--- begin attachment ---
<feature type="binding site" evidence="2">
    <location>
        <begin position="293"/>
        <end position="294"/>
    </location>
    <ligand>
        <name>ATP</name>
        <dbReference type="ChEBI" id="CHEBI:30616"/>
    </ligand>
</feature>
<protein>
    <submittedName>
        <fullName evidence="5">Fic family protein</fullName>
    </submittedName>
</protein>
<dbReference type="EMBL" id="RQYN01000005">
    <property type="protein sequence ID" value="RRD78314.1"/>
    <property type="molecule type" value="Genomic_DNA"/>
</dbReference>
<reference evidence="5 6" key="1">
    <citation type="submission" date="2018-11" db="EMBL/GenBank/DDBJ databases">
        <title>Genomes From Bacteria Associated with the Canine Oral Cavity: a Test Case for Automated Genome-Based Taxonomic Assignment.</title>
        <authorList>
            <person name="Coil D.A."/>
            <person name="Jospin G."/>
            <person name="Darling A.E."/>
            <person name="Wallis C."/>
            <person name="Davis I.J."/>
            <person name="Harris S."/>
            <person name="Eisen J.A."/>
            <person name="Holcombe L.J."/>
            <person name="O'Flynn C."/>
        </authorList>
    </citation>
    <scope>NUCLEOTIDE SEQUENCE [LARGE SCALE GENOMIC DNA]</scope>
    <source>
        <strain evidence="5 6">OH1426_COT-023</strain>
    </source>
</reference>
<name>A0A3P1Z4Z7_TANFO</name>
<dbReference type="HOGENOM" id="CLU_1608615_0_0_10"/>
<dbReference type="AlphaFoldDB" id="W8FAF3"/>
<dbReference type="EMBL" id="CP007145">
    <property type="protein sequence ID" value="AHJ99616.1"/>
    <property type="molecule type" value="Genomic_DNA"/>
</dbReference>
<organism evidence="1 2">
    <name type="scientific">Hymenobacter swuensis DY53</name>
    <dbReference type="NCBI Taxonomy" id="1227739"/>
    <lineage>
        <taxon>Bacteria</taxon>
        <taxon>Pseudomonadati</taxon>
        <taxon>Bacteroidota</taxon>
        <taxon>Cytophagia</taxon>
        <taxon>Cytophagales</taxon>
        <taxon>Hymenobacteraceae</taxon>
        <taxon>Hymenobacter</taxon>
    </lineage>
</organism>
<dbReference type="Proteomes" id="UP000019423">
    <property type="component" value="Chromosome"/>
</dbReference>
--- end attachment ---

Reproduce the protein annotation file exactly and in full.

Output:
<feature type="binding site" evidence="2">
    <location>
        <begin position="293"/>
        <end position="294"/>
    </location>
    <ligand>
        <name>ATP</name>
        <dbReference type="ChEBI" id="CHEBI:30616"/>
    </ligand>
</feature>
<protein>
    <submittedName>
        <fullName evidence="5">Fic family protein</fullName>
    </submittedName>
</protein>
<dbReference type="EMBL" id="RQYN01000005">
    <property type="protein sequence ID" value="RRD78314.1"/>
    <property type="molecule type" value="Genomic_DNA"/>
</dbReference>
<reference evidence="5 6" key="1">
    <citation type="submission" date="2018-11" db="EMBL/GenBank/DDBJ databases">
        <title>Genomes From Bacteria Associated with the Canine Oral Cavity: a Test Case for Automated Genome-Based Taxonomic Assignment.</title>
        <authorList>
            <person name="Coil D.A."/>
            <person name="Jospin G."/>
            <person name="Darling A.E."/>
            <person name="Wallis C."/>
            <person name="Davis I.J."/>
            <person name="Harris S."/>
            <person name="Eisen J.A."/>
            <person name="Holcombe L.J."/>
            <person name="O'Flynn C."/>
        </authorList>
    </citation>
    <scope>NUCLEOTIDE SEQUENCE [LARGE SCALE GENOMIC DNA]</scope>
    <source>
        <strain evidence="5 6">OH1426_COT-023</strain>
    </source>
</reference>
<name>A0A3P1Z4Z7_TANFO</name>
<dbReference type="HOGENOM" id="CLU_1608615_0_0_10"/>
<dbReference type="AlphaFoldDB" id="W8FAF3"/>
<dbReference type="EMBL" id="CP007145">
    <property type="protein sequence ID" value="AHJ99616.1"/>
    <property type="molecule type" value="Genomic_DNA"/>
</dbReference>
<organism evidence="1 2">
    <name type="scientific">Hymenobacter swuensis DY53</name>
    <dbReference type="NCBI Taxonomy" id="1227739"/>
    <lineage>
        <taxon>Bacteria</taxon>
        <taxon>Pseudomonadati</taxon>
        <taxon>Bacteroidota</taxon>
        <taxon>Cytophagia</taxon>
        <taxon>Cytophagales</taxon>
        <taxon>Hymenobacteraceae</taxon>
        <taxon>Hymenobacter</taxon>
    </lineage>
</organism>
<dbReference type="Proteomes" id="UP000019423">
    <property type="component" value="Chromosome"/>
</dbReference>